Testing by Measuring


At Zemanta we strive to have our code 100% covered by unittests. While unittests are important for achieving the desired quality of service, they are even more important as a safety net for programmers. Incrementally developing a complex service, such as Zemanta's, requires jumping between parts of the system and doing piecemeal code changes. Quite often you are required to change code not written by you and therefore it would be illusional to require from the developer to fully understand the system that he's trying to bugfix or augment with new functionality. The main role of unittests is therefore to alert the programmer that the changes he's implementing have side effects outside of his immediate focus. While unittests are great for testing small units of functionalities (hence their name), they are not suitable for testing whether the overall system functions as expectedly. A perfect unittests has all its dependencies to outside systems mocked, but no mock is equal to the real system. We are currently dealing with the question how to effectively test our systems as a whole, that is, how to do functional tests. One way in which we have tried to approach this problem is to use unittesting framework also for system tests, that is, we have written a separate set of unittests that do not mock external dependencies, but instead connect to production or staging services. The main problem I see with this approach is that functional tests are notoriously brittle and require constant maintenance. If you include constantly failing unittests in your deployment procedure, you're causing more harm than there are benefits.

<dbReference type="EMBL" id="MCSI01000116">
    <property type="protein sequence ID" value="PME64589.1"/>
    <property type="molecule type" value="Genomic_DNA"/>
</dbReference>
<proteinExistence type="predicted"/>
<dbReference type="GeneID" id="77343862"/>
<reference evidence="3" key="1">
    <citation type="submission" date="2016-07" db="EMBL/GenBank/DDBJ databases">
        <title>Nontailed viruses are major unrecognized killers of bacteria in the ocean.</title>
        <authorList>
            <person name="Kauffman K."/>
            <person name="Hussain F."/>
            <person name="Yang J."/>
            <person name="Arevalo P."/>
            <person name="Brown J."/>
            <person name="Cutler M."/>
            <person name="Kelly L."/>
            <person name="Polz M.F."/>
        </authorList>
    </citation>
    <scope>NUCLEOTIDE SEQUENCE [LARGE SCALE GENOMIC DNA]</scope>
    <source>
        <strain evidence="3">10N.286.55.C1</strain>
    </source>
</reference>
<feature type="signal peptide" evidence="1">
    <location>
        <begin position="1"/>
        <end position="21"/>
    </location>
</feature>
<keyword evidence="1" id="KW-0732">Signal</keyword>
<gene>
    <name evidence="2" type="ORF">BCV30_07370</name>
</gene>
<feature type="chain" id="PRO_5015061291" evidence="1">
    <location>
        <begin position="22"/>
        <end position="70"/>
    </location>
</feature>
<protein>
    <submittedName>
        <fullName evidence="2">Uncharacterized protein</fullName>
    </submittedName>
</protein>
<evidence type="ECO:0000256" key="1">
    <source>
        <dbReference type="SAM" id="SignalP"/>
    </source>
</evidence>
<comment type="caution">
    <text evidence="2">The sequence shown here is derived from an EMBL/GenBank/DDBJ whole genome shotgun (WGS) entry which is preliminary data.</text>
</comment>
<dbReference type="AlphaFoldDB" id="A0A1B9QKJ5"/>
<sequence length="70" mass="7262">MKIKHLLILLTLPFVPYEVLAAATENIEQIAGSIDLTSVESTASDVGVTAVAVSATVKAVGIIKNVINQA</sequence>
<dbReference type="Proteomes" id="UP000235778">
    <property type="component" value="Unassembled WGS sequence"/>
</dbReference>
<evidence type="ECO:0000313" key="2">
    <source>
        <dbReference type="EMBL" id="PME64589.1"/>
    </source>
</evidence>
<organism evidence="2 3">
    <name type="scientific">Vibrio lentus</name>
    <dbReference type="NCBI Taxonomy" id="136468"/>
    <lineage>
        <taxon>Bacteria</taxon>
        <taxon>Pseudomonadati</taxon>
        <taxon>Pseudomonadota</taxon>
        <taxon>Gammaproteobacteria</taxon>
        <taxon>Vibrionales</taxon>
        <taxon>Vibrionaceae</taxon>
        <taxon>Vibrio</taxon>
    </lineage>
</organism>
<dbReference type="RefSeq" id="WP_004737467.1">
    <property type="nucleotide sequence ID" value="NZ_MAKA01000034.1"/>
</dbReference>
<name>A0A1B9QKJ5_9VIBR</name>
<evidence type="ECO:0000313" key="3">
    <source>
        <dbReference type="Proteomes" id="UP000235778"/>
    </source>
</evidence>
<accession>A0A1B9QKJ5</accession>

At Zemanta we are measuring most of the aspects of the performance of our system in order to be alerted if something goes wrong. In recent projects we are specifying what we need to measure along with other aspects of functional specifications. I've noticed that with the correct measurements in place, we are able to detect and fix defects very quickly. This effect made me think, that instead of spending our effort on devising system tests, we should spend more time on instrumentalizing our code with effective measurements and nice charts for our Operations guys. Real-time measures are not only much easier to maintain, but are also testing the operation of the system continuously and not just at fixed points, as is the case with system tests.